Expanding their winter’s report, Flurry released the data that states: U.S. mobile users look at their mobile devices for 5 hours in total every day, spending 8% of this time in browser and 92% – in apps. With people clearly getting more and more addicted to their devices, and new Android viruses being on the loose, RiskIQ wondered how security conscious mobile users are.
By RiskIQ’s request, Ginger Comms research group conducted a survey among 1,000 U.S. and 1,000 UK residents of different age groups and released the statistics in April 2017. Despite U.S. mobile users turning out to be more aware of the security measures than those in the UK, the results are still quite alarming.
Since security isn’t the responsibility of users alone, we share these findings and think about what mobile developers and app stores can offer to mitigate the risks.
What You Will Learn
Both official and unofficial stores have malicious apps
According to the stats, untrustworthy sources are widely used for downloading and installing new apps. About 44% of users install apps advertised via social media, while 55% and 48% have clicked on app-promoting ads and links at least once. What’s worse, 54% of these users do not read Terms and Conditions before installing an app. As a result, about 20% of users end up downloading fake and malicious mobile software.
Official stores’ ‘Top Apps’ category remains the most popular source for discovering and installing new apps. Yet, even when the source is official, there’s no 100% guarantee the app is safe: RiskIQ uncovered that 1 in 10 out of over 5,000 Black Friday apps on global app stores gets blacklisted.
It goes without saying that in this situation mobile app stores – both official and not – should pay more attention to their content. By creating powerful filters and assigning more resources to maintain the uploaded apps, stores should aim at blocking malicious software before it becomes available to the public.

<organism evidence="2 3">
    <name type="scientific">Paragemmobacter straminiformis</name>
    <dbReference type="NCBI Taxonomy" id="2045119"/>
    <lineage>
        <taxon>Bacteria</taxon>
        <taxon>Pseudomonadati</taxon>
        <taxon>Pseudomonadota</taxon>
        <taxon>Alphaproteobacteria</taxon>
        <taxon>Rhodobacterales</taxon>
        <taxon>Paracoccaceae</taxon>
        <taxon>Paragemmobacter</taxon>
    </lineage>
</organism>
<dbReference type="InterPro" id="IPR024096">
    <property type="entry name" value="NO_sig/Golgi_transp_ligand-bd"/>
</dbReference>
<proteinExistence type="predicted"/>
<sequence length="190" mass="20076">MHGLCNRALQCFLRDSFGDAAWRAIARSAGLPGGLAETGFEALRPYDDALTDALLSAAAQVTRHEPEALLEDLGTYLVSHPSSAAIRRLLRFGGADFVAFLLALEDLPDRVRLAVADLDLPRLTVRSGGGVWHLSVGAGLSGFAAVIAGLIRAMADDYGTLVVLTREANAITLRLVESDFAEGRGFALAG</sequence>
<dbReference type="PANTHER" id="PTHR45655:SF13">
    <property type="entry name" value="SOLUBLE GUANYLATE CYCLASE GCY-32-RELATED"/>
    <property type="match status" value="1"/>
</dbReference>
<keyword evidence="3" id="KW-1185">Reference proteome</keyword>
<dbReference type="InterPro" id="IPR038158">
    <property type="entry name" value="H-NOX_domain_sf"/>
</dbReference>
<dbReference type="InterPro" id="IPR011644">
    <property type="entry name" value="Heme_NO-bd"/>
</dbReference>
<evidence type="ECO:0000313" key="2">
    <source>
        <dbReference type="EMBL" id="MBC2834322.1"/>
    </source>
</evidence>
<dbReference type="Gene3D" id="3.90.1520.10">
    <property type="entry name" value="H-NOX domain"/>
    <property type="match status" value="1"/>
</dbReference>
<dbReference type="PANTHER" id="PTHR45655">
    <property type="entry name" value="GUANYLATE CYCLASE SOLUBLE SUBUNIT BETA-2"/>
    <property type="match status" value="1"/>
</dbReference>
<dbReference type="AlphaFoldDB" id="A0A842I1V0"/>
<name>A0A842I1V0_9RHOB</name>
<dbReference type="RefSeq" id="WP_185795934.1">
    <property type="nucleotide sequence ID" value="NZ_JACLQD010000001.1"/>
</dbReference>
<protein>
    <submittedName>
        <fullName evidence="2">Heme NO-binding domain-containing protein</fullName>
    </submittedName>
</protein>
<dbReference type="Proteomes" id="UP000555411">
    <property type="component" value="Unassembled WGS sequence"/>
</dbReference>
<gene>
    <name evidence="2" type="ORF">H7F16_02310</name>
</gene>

More people root and jailbreak their phones
While only 7% of UK respondents have hacked their smartphones, in the U.S. this practice is popular among 20% of the surveyed users. All of them do so at their own peril. Along with getting more possibilities, owners of rooted/jailbroken devices get more exposed to malicious content, as they consciously shun the security measures provided to them by the platform and device developers.
Mobile developers have always been trying to make their platforms difficult to penetrate, but no matter how hard they try, systems will be hacked. What’s more, jailbreaking has become legal yet in 2000. Advising users to install specific security scanners for rooted/jailbroken smartphones and tablets may be a way to keep these devices cleaner.
Enterprises are in danger too
Out of the 1,000 U.S. users questioned, 45% mentioned using their mobile devices for work outside or inside of their company office. As the BYOD policy is now getting widely adopted, this means that the risk of digital infections in enterprises is on the rise. A single employee’s disregard for mobile security guidelines may affect the entire company’s network and its digital data.
To avoid the threat, enterprises should keep their security system professionally maintained and, of course, bring security issues to the attention of employees. Since most people are used to skipping long rules, terms and conditions in form, it may be more effective to make the regulations as concise and to the point as possible.
Despite the mostly disturbing findings, RiskIQ also revealed that mobile users start acknowledging the risks they take. The statistics say that 53% of all U.S. respondents have installed security software on their mobile devices and 52% considered security to be one of the main factors that affected their mobile device choice. Hopefully, with more efforts on the part of mobile app developers and stores, the trend will only keep on spreading among the users.
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